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Cubs more ‘confused’ than angry over MLB’s decision-making in Friday’s rainout

WASHINGTON — As the rain poured onto the tarp at Nationals Park on Saturday afternoon just ahead of the Cubs’ third lengthy rain delay in barely 20 hours, Cubs manager Joe Maddon somehow located a ray of sunshine that no one else saw.

Friday night’s confounding fits and starts to a game that eventually ended in a rainout created a swampy doubleheader against the Nationals with the Cubs already more than two weeks into a 23-games-in-23-days stretch.

“The fact that we’ve been going through all this actually makes this somewhat easier in a sense,” Maddon said, “because you’re not just throwing a wrench in the gears right now. The wrench already has been thrown into the gears for a bit.”

In other words, getting hit in the head with a brick isn’t so bad if you already have a migraine?

Jon Lester pitched only one inning Friday before the game was rained out and will return to start Monday's series opener against the Brewers.

By the time the Cubs started the doubleheader, they had endured rain delays of 6 hours, 26 minutes since Friday night — including a 2-hour, 10-minute wait before Max Scherzer (17-6) beat them 10-3 in the opener with an 11-strikeout complete game.

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Along the way, the Cubs lost ace Jon Lester for the series after he pitched just one inning Friday, then was forced to sit through thunderstorms the rest of the night.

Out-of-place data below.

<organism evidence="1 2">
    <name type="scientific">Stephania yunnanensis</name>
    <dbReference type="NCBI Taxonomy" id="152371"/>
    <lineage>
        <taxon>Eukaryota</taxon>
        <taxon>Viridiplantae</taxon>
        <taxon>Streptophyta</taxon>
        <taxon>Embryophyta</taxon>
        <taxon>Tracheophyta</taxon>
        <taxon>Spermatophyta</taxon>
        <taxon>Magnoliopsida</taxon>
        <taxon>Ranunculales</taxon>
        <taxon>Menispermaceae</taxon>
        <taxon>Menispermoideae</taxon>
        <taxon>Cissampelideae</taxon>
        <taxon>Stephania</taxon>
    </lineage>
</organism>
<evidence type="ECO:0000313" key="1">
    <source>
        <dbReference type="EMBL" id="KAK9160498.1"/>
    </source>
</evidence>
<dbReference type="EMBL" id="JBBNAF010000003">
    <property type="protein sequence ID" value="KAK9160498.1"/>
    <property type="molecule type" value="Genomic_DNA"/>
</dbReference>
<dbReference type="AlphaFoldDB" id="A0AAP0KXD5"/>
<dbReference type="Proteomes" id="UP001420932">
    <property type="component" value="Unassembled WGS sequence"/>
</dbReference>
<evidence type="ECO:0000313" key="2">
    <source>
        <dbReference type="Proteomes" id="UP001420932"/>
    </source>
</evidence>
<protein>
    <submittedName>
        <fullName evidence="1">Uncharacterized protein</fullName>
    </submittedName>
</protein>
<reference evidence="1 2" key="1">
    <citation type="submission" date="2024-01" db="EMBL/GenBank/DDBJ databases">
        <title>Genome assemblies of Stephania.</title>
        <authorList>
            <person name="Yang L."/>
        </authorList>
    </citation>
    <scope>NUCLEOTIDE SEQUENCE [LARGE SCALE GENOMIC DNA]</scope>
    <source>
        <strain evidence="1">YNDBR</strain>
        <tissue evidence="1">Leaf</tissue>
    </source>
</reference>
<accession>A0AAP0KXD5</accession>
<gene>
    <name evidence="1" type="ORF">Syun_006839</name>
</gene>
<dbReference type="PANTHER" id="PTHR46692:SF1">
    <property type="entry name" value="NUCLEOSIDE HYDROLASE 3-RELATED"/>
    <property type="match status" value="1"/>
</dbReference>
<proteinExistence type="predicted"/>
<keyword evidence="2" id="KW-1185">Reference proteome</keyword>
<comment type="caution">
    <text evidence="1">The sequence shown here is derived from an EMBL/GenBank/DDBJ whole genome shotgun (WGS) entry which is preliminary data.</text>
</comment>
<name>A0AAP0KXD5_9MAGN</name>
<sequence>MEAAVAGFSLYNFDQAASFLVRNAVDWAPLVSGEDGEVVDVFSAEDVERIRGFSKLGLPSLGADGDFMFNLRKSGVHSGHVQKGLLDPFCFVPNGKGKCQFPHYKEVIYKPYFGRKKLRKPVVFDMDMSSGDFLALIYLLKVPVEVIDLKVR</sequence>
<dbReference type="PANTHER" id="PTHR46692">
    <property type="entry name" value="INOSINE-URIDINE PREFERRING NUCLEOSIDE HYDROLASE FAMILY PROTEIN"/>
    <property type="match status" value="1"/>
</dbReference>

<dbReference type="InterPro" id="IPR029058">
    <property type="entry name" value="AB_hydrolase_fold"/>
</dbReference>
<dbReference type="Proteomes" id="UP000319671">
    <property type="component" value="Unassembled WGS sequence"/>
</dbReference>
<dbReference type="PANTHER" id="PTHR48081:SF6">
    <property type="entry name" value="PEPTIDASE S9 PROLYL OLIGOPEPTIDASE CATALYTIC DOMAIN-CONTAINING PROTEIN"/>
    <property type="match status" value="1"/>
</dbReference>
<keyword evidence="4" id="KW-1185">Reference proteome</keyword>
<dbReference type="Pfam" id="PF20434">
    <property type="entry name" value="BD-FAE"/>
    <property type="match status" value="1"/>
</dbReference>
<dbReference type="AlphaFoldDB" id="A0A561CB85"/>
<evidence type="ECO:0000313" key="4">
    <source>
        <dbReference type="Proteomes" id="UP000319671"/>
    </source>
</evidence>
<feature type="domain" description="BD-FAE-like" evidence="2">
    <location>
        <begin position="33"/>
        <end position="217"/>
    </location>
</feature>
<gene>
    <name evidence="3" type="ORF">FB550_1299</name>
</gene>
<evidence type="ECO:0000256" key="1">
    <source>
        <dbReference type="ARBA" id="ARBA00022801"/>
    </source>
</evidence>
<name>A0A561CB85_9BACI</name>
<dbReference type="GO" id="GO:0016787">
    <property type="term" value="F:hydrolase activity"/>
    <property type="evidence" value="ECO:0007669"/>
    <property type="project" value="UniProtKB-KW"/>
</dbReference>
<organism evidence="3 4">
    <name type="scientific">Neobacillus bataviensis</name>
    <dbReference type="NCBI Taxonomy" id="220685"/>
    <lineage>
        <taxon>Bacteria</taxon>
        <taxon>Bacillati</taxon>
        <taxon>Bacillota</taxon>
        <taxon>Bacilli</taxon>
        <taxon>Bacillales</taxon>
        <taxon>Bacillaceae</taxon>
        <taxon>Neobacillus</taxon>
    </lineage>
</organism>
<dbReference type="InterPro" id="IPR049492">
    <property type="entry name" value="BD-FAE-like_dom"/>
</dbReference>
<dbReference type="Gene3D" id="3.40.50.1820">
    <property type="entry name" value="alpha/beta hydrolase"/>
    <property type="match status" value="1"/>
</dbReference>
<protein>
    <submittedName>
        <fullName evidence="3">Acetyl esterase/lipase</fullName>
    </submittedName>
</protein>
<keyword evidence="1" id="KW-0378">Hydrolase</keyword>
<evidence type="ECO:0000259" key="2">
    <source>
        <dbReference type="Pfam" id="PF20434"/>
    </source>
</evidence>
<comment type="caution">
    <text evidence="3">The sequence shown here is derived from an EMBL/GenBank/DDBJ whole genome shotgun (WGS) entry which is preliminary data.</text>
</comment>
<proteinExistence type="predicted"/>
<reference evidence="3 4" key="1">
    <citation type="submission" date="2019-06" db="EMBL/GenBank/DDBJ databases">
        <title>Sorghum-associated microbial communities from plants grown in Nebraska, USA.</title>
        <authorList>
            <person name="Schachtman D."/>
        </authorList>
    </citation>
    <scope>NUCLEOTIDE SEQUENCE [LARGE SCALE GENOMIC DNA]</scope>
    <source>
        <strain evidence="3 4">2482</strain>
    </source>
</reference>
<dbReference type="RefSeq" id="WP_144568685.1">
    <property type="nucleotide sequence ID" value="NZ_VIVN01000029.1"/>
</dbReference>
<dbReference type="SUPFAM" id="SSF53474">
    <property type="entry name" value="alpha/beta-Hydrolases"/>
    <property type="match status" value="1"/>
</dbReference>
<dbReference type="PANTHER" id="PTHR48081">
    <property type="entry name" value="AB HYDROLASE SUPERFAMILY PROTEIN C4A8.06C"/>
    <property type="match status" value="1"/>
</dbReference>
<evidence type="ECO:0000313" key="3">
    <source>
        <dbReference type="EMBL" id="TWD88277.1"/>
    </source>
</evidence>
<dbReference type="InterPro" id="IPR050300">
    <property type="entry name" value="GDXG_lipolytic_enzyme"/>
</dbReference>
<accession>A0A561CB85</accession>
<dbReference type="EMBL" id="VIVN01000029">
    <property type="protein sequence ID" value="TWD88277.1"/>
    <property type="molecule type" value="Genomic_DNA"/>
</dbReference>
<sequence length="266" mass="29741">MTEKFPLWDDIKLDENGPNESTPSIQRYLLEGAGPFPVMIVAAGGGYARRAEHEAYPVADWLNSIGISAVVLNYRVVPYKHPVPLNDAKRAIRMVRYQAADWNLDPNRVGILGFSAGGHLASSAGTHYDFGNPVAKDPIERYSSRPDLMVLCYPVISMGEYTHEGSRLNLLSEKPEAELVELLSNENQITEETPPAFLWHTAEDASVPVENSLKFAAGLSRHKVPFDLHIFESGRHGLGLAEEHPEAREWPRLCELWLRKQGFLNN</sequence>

“Everything about last night was [frustrating],” said Maddon, who will bring Lester back Monday to open their three-game home series against the second-place Brewers.

The Cubs came away more baffled than angry over what happened Friday — getting in just eight outs of baseball after the first delay, then waiting out nearly three hours, only to have the game postponed once the rain finally stopped.

Maddon suggested inquiries be -directed to Major League Baseball, which presided over the decision-making.

“It was kind of confusing to us also,” he said. “We played when we shouldn’t have, then did not play when we should have. I voiced my opinion at the appropriate moment. We wanted to play.”

Entering Saturday, the Cubs were 12-5 during their 23-game grinder, which was created by another postponement that forced a one-nighter in Atlanta to start this 11-game, four-city trip.

“We’ve been through a rough baseball stretch,” Maddon said. “We’ve handled it well. I anticipate we’ll continue to handle it well.”

This and that

With Lester starting Monday, Jose Quintana and Kyle Hendricks each get pushed back a day to pitch the other games of the final series of the season against Milwaukee. Pitching for the Brewers, in order: Wade Miley, Jhoulys Chacin and Chase Anderson.

Journeyman speed specialist –Terrance Gore, acquired last month from the Royals, got his first hit in 16 career plate appearances in Game 1 of the doubleheader, a ninth-inning single up the middle against Scherzer. Gore has 23 stolen bases in parts of five big-league seasons.

The reason the doubleheader was not scheduled as a day-night split is because the collective-bargaining agreement allows teams to veto such lengthier schedules after they’ve had three in a season. Both teams had reached the limit.

Friday’s rainout was the Cubs’ eighth weather-related postponement of the season and their first since
June 18 — not counting the suspended game against the Mets two weeks ago.

When Tommy La Stella doubled in the first inning of Game 1, he improved to 4-for-7 lifetime against three-time Cy Young winner Scherzer, with a homer, triple and two doubles. La Stella was hitless in his final three at-bats.